Challenges and Critics Aplenty for the PCAOB

Despite the political consensus and the profession's support, the PCAOB faced more than a few hurdles during its early years. While it is hard enough to start any new organization, Washington is particularly tough terrain, given its perennial turf wars and fishbowl-style scrutiny from policymakers, journalists, think tanks, academics, trade groups, nonprofits, and the general public. Even determining what to call the new agency—which for a moment seemed at risk of acquiring the unfortunate nickname “peek-aboo”—seemed difficult. “The acronym is really awkward,” one accounting professor commented to the Wall Street Journal (Judith Burns, “Accounting Board Tackles Its Mission Amid Initial Laughs,” Wall Street Journal, Jan. 8, 2003).

While managing this terrain, the PCAOB also had to contend with having a fairly broad mandate and set of responsibilities. These included:

  • Registering public company accounting firms (as well as firms that audit securities brokers and dealers);

  • Setting auditing, quality control, independence, ethics, and other standards applicable to the preparation of such audit reports;

  • Inspecting public company auditing firms; and

  • Enforcing firms' compliance with their obligations relating to audit reports.

Adding yet another challenge, SOX set forth that the PCAOB's annual budget and support fee would be subject to annual approval by the SEC. Over the years, the relationship between the two entities occasionally has been strained when their regulatory priorities have diverged.

The PCAOB also has had plenty of loud critics. Early on, it took heat for nitpicking, inefficiency, and an unduly heavy-handed approach to inspecting smaller firms (see Diya Gullapalli, “U.S. Auditing Oversight Board Gets Red Marks for Being Picky,” Wall Street Journal, April 15, 2005). Furthermore, while some observers warned that the PCAOB could get too close to public company auditors (i.e., the “revolving door” between the public and private sectors), others claimed that PCAOB was not engaged enough with the profession. Some argued that the PCAOB was keeping accountants at arm's length, “a prescription for trouble” (Gullapalli 2005).

Criticism reached a crescendo in 2009, when Steve Forbes argued that the PCAOB was “evil,” “one of the most powerful and destructive agencies in Washington,” and “an accounting version of Nurse Ratched from One Flew Over the Cuckoo's Nest” (Steve Forbes, “Evil Agency—and It Ain't the CIA,” Forbes, June 4, 2009).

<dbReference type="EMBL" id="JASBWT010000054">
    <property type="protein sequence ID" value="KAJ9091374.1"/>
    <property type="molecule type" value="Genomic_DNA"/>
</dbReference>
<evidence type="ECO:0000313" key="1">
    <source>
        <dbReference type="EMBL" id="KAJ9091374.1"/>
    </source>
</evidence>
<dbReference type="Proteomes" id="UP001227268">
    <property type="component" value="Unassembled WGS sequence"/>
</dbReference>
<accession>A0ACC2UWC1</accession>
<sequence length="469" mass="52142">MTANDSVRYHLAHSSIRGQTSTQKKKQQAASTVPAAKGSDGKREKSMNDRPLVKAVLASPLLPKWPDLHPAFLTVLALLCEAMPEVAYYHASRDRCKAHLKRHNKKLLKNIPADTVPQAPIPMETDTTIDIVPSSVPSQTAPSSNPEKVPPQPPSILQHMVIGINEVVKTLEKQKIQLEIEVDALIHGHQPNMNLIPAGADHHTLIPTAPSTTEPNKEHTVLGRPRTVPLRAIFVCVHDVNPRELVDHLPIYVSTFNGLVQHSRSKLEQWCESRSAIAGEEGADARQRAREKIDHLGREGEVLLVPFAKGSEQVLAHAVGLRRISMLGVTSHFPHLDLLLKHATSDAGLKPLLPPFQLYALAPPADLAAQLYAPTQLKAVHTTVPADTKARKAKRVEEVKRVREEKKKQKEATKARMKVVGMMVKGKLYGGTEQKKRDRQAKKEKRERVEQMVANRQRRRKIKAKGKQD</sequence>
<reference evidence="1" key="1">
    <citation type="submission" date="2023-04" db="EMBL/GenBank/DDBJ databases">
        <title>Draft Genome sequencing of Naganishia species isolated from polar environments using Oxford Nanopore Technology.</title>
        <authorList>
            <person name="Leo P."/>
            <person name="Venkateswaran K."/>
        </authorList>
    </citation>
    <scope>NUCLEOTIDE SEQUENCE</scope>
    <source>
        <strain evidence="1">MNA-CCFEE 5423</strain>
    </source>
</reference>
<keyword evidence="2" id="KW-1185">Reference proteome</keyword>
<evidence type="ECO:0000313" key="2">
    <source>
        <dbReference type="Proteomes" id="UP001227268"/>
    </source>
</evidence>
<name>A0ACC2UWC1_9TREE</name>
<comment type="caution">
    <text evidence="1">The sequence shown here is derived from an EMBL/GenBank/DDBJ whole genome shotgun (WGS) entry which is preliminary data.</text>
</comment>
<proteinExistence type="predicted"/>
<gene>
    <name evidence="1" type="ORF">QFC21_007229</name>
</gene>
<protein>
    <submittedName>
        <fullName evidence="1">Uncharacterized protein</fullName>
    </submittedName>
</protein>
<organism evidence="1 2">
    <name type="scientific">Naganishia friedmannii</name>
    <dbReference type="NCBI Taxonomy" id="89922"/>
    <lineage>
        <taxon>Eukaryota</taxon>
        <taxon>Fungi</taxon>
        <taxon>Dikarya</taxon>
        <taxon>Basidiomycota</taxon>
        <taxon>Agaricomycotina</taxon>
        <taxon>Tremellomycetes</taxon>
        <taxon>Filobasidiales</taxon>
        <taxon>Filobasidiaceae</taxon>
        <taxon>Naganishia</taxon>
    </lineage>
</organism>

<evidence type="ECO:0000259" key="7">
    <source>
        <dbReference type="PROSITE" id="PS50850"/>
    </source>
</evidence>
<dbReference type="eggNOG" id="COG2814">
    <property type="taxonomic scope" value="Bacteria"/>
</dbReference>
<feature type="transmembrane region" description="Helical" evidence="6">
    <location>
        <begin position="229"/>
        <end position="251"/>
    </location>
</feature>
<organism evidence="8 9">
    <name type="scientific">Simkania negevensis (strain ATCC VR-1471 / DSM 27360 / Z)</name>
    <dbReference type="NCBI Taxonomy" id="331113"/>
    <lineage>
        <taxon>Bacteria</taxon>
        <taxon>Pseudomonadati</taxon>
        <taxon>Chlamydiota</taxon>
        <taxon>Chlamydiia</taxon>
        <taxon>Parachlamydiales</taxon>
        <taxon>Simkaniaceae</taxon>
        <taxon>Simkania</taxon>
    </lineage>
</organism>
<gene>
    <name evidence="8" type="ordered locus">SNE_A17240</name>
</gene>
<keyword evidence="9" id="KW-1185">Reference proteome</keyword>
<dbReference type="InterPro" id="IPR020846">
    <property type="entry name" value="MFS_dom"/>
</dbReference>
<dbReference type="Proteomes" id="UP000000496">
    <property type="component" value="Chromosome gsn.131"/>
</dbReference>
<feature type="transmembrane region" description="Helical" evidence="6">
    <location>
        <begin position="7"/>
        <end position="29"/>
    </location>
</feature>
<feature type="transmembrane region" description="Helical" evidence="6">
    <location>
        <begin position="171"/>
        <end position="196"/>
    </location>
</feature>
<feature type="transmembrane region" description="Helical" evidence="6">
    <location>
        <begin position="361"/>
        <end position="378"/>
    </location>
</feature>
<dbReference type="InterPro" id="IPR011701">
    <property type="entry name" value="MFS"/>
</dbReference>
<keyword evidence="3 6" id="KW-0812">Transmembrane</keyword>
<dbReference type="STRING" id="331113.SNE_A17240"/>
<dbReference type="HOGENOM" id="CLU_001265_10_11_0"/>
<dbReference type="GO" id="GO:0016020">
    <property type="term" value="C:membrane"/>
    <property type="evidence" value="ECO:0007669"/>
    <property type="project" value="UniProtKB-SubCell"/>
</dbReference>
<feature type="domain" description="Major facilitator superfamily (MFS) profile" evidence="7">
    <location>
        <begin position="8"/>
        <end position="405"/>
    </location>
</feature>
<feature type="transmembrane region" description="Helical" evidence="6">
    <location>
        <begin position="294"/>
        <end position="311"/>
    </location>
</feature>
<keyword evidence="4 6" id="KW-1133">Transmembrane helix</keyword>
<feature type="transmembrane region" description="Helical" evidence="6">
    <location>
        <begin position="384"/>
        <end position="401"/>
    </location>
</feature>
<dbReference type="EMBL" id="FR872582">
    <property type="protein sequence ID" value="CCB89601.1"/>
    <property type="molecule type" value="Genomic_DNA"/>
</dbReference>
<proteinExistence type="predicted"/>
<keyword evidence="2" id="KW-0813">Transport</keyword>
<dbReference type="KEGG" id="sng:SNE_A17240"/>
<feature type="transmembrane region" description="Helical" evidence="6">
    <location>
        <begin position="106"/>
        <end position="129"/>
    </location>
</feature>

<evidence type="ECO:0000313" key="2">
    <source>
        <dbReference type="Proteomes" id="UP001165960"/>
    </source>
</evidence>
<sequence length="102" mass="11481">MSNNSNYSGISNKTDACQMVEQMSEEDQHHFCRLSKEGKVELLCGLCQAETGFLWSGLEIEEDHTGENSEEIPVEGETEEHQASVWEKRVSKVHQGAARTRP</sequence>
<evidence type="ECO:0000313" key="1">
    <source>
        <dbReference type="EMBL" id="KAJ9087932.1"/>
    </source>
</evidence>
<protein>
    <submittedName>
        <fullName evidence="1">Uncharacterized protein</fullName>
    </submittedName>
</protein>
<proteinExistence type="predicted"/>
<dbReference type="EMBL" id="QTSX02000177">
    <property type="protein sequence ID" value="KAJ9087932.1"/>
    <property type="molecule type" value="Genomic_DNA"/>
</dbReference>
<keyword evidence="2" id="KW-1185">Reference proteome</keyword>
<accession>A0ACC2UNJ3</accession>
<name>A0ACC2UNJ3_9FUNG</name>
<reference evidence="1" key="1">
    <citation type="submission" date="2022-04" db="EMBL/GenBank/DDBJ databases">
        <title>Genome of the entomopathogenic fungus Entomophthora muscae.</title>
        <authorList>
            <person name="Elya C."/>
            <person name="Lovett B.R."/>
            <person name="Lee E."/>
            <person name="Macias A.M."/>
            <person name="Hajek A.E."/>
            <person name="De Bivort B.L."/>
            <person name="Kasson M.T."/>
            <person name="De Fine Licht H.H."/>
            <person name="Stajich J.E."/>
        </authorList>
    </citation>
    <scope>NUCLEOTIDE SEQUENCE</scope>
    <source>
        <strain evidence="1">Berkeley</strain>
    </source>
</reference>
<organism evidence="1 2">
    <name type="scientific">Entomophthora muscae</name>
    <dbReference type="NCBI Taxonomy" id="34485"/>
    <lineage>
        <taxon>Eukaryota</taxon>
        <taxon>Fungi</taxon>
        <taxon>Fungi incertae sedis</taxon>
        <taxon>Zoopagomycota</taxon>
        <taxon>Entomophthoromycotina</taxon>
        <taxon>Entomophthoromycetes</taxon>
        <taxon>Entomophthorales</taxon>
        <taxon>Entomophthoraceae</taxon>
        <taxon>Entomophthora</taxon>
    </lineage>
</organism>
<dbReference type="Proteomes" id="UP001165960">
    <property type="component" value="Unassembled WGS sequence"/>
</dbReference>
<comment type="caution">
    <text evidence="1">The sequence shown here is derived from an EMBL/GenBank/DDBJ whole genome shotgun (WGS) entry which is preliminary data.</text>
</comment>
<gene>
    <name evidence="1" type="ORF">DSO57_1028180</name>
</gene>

A Key Win in 2010

The negative commentary from Forbes coincided with an ominous development for the PCAOB—a legal challenge that went all the way to the U.S. Supreme Court. The central issue in the case, Free Enterprise Fund v. Public Company Accounting Oversight Board, was the constitutionality of board member appointments to the PCAOB (537 F. 3d 667, www.law.cornell.edu/supct/html/08-861.ZO.html). Some feared that a broad challenge to the validity of the PCAOB would result in the Court ruling that all of SOX was unconstitutional.

The Supreme Court did not do so. Rather, in a 5-4 decision, the justices decided that PCAOB board members could be removed from their roles by the SEC “at will.” In so doing, the Court reaffirmed all other provisions of the law, including the ongoing role of the PCAOB itself. I wrote at the time that the decision was a “win for investors” (Cindy Fornelli, “The Supreme Court's PCAOB Decision: A Win for Investors,” Huffington Post,http://www.huffingtonpost.com/cynthia-m-fornelli/the-supreme-courts-pcaob_b_628565.html).

Despite the political consensus and the profession's support, the PCAOB faced more than a few hurdles during its early years.

There are a few indications that the survival of the PCAOB and SOX has indeed proven a win for investors. One measure is financial restatements by public companies: Susan Scholz of the University of Kansas has found that the number of U.S. restatements declined significantly from 2006 to 2012. (See the Editor's Note at the end of this article for an alternative perspective on restatements) Professor Scholz also found that the number of accounting issues underlying each restatement has dropped, as have restatement reporting periods [Susan Scholz, “Financial Restatement Trends in the United States: 2003-2012” (2014, Center for Audit Quality)]. Separately, Audit Analytics research confirms that overall restatement levels are down significantly, although the number of restatements by accelerated filers has shown recent signs of ticking up from post-SOX lows (Don Whalen and Olga Usvyatsky, “2013 Financial Restatements: A Thirteen Year Comparison,” Audit Analytics, 2014).